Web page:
69. Golenser J, Frankenburg S, Ehrenfreund T. Efficacious treatment of experimental leishmaniasis with amphotericin b-arabinogalactan water-soluble derivatives. Antimicrob Agents Chemother 1999;43:2209-14.
70. Nan A, Croft SL, Yardley V, Ghandehari H. Targetable water-soluble polymer-drug conjugates for the treatment of visceral leishmaniasis. J Controlled Release 2004;94:115-27.
71. Alexander J, Russell DG. The interaction of leishmania species with macrophages. Adv Parasitol 1992;31:175-254.
72. Mosser DM, Vlassara H, Edelson PJ, Cerami A. Leishmania promastigotes are recognized by the macrophage receptor for advanced glycosylation end products. J Exp Med 1987;165:140-5.
73. Mosser DM, Edelson PJ. The third component of complement (c3) is responsible for the intracellular survival of leishmania major. Nature 1987;327:329-31.
74. Ilgoutz SC, Mcconville MJ. Function and assembly of the leishmania surface coat. Int J Parasitol 2001;31:899-908.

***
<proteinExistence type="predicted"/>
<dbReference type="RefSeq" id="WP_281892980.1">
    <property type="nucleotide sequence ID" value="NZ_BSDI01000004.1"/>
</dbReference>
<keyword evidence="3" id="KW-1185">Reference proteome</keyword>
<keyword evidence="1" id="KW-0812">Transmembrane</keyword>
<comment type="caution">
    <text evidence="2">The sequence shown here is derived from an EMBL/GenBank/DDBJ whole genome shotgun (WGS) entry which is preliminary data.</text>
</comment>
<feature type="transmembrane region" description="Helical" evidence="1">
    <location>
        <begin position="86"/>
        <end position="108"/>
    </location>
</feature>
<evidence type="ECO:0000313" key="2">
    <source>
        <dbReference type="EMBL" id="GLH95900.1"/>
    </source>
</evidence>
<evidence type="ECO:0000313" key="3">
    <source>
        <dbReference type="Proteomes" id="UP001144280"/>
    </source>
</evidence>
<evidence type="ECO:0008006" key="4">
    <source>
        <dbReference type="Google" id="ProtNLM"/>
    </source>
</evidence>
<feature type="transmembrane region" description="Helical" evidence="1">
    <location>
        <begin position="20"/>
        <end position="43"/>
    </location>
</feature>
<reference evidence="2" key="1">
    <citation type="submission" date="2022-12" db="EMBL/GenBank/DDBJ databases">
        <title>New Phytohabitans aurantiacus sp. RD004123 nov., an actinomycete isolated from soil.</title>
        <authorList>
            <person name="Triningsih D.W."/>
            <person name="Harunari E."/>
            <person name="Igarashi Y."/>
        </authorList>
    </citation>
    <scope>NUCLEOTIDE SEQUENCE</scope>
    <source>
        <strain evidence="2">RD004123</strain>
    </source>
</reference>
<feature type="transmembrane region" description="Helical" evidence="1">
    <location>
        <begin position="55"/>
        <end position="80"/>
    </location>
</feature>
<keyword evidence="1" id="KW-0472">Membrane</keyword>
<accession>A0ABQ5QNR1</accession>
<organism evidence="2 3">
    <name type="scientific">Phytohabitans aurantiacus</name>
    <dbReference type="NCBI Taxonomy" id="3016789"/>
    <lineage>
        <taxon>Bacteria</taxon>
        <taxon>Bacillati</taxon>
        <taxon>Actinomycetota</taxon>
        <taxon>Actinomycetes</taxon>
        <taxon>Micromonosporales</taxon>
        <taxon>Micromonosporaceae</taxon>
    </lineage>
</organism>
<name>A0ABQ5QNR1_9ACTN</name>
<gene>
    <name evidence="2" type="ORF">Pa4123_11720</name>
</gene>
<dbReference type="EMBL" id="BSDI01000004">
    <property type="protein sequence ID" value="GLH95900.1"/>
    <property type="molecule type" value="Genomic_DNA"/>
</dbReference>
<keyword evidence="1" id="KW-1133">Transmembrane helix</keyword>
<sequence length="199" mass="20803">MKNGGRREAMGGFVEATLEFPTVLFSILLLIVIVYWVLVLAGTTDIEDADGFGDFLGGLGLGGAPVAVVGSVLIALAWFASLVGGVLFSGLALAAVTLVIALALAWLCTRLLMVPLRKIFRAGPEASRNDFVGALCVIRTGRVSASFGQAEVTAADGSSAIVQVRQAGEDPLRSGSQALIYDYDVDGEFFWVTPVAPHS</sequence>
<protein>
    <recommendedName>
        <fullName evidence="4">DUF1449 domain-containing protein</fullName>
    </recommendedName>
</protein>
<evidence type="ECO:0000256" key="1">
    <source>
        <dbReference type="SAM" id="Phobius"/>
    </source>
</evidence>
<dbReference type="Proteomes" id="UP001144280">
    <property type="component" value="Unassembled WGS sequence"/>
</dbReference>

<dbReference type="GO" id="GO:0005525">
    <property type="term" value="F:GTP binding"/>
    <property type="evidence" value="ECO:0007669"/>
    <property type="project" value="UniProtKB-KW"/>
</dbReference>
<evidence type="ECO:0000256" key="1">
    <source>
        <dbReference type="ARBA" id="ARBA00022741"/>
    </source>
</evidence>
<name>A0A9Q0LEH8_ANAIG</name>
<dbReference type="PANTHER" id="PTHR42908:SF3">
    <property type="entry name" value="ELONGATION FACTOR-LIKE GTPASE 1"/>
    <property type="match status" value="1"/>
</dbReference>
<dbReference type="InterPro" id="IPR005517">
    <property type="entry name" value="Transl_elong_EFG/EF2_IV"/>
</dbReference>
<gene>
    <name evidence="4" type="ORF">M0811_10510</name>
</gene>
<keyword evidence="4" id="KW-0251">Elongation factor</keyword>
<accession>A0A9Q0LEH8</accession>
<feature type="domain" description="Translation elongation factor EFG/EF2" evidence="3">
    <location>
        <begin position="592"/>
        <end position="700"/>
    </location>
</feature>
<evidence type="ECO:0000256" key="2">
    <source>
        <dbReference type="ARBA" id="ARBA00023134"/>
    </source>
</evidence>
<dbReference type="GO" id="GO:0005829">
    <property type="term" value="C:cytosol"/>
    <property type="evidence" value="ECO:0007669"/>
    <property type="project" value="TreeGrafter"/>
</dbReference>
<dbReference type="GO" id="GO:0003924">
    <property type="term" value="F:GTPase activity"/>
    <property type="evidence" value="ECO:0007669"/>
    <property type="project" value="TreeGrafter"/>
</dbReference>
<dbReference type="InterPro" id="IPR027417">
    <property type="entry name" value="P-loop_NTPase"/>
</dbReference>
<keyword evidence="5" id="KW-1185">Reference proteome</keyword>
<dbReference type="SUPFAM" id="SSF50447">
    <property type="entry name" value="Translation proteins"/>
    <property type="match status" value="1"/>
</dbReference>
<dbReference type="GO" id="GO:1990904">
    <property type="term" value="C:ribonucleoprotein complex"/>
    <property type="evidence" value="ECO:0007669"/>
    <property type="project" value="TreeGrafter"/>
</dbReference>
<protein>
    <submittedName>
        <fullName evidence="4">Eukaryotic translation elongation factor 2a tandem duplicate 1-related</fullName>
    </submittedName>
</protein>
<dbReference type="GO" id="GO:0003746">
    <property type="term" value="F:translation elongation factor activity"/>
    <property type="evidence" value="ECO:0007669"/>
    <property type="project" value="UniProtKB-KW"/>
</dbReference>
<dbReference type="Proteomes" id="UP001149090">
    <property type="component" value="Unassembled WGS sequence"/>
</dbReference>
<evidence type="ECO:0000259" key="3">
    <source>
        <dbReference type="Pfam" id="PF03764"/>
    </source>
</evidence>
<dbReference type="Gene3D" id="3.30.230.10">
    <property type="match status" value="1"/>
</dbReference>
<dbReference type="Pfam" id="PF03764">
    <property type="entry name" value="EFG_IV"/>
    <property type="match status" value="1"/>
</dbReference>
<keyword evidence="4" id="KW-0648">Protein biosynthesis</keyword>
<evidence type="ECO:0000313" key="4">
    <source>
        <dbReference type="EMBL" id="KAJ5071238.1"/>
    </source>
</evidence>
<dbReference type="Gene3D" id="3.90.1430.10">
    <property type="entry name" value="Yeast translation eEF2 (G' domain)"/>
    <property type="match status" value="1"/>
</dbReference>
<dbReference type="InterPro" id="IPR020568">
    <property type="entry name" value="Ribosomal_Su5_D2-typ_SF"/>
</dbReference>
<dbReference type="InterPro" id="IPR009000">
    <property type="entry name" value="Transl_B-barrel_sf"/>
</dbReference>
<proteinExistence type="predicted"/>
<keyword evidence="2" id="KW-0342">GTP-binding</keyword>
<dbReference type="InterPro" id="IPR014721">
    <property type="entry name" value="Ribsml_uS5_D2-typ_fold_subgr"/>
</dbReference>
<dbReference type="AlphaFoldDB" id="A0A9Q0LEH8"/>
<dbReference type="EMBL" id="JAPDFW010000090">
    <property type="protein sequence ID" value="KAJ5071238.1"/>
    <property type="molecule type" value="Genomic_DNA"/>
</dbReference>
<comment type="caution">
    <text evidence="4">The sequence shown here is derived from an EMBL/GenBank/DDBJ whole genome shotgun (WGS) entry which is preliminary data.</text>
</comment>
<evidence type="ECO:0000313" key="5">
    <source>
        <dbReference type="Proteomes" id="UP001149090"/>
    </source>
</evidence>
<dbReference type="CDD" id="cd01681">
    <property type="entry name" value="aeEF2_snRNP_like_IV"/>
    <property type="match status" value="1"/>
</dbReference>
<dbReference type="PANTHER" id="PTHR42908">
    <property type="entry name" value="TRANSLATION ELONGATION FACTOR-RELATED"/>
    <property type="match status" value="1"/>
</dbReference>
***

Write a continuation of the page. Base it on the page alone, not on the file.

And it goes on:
75. Kansa S, Tandon R, Dwivedi P. Development of nanocapsules bearing doxorubicin for macrophage targeting through h the phosphatidylserine ligand: a system for intervention in visceral leishmaniasis J Antimicrob Chemother 2012;67:2650-60.
76. Roy P, Das S, Auddy RG, Mukherjee A. Biological targeting and drug delivery in control of leishmaniasis. J Cell Anim Biol 2012;6:6:73-87.
77. Mitra M, Mandal AK, Chatterjee TK, Das N. Targeting of mannosylated liposome incorporated benzyl derivative of penicillium nigricans derived compound mt81 to reticuloendothelial systems for the treatment of visceral leishmaniasis. J Drug Target 2005;13:285-93.